In the News
If you are starting a new medical practice, you may incur several different types of "pre-opening expenses." By pre-opening expenses, we mean those that are incurred during the period before the new practice is actually up and running and earning revenue. Special federal income tax rules apply to such pre-opening costs.
The IRS has a massive effort, launched in coordination with the U.S. Department of Justice, to identify and prosecute tax evaders from the medical profession.
Your medical practice, currently running as a C or S corporation, may be considering the idea of converting to a limited liability company (LLC) or limited liability partnership (LLP). Under the right circumstances, that could be a good idea from a tax perspective. Here's why: Both LLCs and LLPs can be treated as partnerships for federal tax purposes.
Studies show that only a handful of adults are visiting and using information from websites that rate physicians. For example, more than 80 percent of California-based adults say they use the Internet for health-related information, such as medical symptoms and diagnoses, according to a Harris Interactive poll commissioned by the California HealthCare Foundation.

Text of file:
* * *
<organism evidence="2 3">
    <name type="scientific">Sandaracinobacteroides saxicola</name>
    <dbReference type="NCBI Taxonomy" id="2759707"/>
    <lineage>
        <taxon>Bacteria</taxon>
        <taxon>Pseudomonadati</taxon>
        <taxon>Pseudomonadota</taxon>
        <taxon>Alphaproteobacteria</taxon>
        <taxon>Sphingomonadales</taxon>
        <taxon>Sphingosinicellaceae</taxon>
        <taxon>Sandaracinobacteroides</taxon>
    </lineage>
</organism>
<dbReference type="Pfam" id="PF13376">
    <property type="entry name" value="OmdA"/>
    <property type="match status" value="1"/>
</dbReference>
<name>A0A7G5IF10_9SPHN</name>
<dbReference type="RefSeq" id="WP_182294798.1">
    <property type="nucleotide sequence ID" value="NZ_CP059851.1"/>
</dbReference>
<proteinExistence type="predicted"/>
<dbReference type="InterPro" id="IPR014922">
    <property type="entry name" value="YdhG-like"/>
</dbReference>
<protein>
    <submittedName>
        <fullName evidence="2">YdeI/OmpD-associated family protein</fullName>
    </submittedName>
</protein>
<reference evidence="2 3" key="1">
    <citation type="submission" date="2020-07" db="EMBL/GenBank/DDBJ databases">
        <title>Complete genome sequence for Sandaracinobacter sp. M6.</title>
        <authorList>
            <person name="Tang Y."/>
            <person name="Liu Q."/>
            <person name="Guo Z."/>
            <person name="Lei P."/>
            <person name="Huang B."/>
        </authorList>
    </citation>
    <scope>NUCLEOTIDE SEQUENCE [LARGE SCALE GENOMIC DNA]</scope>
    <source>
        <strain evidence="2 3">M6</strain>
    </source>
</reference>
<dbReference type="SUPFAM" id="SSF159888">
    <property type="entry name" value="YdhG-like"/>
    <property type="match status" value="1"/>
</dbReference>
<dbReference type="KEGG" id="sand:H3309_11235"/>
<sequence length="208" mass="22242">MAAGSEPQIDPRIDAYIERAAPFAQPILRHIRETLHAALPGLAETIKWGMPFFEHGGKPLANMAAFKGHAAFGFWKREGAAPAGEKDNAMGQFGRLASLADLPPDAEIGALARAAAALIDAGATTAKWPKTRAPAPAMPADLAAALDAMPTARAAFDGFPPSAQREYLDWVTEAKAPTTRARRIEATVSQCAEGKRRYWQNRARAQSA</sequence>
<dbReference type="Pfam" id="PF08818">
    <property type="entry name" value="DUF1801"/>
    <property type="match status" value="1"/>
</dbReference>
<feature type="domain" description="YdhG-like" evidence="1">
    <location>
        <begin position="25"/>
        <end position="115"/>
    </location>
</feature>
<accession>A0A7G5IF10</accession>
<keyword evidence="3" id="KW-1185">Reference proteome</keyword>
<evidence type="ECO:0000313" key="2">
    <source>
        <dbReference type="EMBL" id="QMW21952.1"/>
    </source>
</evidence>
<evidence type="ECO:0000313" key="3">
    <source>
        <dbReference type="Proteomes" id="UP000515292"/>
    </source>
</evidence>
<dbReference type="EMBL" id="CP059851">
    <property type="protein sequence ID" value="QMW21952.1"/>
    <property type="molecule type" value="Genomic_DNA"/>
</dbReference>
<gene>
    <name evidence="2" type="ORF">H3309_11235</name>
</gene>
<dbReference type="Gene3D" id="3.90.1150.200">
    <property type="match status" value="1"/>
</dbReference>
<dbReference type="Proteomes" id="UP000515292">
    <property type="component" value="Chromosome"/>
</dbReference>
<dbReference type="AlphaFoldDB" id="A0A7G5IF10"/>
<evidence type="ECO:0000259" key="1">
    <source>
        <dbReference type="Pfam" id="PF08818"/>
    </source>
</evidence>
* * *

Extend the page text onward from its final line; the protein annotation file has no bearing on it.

Let's say a partner in your medical practice exits partway through the firm's tax year. How are partnership tax items for that year allocated between the departing partner and the remaining partners? There is more than one way to handle this situation. In general, three methods are allowed for making such allocations. (Source: Treasury Regulation 1.706-1(c)(2))
If there's one thing that can harm the success of a medical practice, it's having patients spending too much time in the waiting room. Appointment scheduling is a critical function of a doctor's office, yet many practices schedule in a seemingly haphazard fashion.
Nursing homes and personal-care facilities present many health and safety risks for their employees. In fact, combined with patient violence against employees, the situation has become so serious that the Occupational Safety and Health Administration (OSHA) has made nursing homes a top priority for safety inspections.